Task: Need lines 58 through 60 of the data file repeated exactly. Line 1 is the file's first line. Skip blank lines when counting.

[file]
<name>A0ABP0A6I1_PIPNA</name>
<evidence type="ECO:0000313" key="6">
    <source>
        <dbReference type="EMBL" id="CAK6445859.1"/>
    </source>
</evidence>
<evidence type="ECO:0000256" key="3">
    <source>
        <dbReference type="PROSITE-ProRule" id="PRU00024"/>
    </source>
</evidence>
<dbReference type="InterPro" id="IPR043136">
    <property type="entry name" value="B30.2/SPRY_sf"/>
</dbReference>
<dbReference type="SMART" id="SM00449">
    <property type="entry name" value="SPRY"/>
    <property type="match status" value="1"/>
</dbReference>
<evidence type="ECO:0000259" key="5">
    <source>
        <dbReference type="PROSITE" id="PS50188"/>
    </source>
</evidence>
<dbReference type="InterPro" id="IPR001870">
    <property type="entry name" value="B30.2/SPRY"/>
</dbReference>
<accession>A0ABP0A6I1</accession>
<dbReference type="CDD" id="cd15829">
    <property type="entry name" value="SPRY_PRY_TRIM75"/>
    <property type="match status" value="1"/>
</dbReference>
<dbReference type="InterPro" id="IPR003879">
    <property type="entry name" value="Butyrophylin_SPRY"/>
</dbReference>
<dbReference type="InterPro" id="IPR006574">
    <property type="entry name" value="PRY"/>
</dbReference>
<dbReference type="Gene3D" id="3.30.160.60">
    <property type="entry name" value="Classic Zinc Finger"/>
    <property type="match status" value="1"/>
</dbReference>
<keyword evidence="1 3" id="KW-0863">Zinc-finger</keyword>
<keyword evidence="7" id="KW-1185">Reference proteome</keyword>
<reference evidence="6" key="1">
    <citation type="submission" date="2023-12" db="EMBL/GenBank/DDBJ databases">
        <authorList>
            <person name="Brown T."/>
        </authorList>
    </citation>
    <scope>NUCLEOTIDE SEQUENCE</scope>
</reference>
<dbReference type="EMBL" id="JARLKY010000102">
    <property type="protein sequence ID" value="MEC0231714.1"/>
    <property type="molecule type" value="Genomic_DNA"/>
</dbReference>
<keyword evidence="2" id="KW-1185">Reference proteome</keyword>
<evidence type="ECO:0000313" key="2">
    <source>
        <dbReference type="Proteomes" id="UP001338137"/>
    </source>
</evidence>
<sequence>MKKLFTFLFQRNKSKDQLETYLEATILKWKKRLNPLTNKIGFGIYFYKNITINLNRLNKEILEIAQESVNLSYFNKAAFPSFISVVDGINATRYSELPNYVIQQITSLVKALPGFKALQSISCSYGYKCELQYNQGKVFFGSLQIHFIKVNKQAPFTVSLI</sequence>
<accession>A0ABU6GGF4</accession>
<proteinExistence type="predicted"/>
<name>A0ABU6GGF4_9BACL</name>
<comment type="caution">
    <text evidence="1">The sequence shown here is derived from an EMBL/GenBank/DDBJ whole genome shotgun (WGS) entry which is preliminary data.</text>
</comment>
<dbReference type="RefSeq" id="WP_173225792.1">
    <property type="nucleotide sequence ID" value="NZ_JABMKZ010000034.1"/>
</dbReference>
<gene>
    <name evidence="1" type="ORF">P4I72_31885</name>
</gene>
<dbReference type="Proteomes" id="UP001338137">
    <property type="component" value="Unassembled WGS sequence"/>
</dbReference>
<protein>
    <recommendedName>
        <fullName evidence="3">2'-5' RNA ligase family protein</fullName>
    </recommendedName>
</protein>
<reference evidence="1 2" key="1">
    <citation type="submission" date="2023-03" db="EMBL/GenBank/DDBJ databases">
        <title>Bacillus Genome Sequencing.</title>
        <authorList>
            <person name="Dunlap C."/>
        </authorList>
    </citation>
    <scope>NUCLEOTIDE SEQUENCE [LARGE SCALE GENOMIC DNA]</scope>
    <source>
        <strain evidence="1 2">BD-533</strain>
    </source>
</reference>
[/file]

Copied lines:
    <source>
        <dbReference type="Proteomes" id="UP001338137"/>
    </source>